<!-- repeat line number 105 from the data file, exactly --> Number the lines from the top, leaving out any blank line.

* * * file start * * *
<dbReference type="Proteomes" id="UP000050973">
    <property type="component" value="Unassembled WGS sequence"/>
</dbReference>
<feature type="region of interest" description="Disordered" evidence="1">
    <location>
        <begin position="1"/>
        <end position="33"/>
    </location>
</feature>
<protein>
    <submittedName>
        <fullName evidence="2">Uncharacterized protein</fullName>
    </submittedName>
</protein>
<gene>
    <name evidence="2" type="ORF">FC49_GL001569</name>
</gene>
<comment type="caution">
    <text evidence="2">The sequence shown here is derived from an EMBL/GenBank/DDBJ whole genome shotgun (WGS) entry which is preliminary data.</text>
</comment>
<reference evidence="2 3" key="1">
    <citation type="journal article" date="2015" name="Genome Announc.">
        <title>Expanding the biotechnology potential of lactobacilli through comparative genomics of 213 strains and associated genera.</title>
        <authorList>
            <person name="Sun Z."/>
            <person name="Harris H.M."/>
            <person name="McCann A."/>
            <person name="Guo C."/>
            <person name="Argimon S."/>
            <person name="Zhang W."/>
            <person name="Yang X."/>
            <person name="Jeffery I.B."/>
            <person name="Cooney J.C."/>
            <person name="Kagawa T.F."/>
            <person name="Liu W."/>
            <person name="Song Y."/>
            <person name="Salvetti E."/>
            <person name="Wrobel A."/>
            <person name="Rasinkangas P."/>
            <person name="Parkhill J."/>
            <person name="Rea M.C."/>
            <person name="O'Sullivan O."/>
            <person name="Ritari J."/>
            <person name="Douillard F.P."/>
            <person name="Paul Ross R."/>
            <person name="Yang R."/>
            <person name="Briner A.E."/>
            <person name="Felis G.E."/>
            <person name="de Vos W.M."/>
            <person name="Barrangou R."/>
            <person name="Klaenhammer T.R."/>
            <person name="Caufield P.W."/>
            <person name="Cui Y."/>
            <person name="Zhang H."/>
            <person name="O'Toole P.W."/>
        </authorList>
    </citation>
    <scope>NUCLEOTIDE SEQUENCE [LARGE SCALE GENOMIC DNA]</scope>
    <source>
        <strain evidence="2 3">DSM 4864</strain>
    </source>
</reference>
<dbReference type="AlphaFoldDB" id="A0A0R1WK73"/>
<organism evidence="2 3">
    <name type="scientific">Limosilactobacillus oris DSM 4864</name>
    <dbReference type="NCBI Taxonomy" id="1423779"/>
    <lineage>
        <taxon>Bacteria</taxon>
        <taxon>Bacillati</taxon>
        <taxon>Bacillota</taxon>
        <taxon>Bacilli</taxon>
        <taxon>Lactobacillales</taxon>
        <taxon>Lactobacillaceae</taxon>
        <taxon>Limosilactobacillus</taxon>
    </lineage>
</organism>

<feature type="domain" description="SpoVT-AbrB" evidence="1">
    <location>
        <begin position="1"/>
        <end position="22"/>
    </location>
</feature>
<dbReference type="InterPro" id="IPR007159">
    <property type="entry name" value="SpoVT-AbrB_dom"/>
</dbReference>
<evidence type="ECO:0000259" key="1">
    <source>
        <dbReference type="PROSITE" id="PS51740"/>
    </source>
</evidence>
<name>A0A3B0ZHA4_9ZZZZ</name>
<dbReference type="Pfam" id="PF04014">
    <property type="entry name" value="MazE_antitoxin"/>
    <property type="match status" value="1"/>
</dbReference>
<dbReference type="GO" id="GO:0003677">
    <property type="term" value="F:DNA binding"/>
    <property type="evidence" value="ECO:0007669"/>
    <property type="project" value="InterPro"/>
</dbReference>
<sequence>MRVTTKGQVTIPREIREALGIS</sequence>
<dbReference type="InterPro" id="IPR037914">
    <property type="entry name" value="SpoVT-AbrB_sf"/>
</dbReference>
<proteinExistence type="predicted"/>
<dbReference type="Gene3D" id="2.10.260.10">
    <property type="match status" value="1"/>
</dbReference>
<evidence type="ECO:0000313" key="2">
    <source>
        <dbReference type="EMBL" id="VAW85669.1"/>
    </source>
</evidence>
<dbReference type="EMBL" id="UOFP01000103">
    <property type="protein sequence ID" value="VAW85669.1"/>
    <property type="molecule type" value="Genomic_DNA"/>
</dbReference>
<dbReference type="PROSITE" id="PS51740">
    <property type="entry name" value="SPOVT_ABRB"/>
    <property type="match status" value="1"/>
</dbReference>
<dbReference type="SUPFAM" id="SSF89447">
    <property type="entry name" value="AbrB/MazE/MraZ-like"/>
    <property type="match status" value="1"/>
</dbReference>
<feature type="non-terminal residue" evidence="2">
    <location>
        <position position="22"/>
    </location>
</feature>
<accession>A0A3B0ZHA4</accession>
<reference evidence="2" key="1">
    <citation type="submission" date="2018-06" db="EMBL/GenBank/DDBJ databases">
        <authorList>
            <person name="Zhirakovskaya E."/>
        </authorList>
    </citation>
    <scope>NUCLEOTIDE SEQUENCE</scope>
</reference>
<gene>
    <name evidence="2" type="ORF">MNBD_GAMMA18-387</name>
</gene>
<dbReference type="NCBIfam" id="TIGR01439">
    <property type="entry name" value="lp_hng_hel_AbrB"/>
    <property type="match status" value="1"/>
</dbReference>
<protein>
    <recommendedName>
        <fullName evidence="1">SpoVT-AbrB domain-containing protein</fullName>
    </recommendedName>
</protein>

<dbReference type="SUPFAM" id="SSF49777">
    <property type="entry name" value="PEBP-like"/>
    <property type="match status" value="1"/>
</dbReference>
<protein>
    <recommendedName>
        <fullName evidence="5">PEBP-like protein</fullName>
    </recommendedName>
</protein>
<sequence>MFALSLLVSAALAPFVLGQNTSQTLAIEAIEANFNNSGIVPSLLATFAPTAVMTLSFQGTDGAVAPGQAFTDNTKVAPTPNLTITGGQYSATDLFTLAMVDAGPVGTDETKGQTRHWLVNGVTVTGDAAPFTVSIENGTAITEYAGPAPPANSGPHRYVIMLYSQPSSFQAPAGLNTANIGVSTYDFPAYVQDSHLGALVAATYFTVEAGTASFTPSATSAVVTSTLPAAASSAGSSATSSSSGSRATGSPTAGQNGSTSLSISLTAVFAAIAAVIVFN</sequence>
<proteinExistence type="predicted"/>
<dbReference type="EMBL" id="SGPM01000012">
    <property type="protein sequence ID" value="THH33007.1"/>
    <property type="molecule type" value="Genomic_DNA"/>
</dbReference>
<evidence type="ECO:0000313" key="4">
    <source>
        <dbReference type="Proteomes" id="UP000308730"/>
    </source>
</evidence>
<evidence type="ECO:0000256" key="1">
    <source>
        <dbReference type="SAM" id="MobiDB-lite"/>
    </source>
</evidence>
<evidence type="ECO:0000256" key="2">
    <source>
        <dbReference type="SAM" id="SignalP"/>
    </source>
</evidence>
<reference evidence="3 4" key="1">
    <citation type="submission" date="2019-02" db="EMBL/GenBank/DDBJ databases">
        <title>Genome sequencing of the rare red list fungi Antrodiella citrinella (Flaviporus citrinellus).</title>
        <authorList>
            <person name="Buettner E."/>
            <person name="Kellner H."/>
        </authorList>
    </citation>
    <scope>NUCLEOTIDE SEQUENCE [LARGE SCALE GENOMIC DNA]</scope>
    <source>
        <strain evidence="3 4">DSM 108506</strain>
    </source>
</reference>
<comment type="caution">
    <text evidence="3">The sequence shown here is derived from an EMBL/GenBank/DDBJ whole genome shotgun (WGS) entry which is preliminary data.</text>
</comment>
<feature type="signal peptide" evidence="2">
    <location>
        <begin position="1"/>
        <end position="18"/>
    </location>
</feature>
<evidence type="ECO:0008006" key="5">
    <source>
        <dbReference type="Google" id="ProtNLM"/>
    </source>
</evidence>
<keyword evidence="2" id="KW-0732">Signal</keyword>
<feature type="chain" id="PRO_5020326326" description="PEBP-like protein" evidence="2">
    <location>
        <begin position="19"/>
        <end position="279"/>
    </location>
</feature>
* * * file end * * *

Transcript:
<proteinExistence type="predicted"/>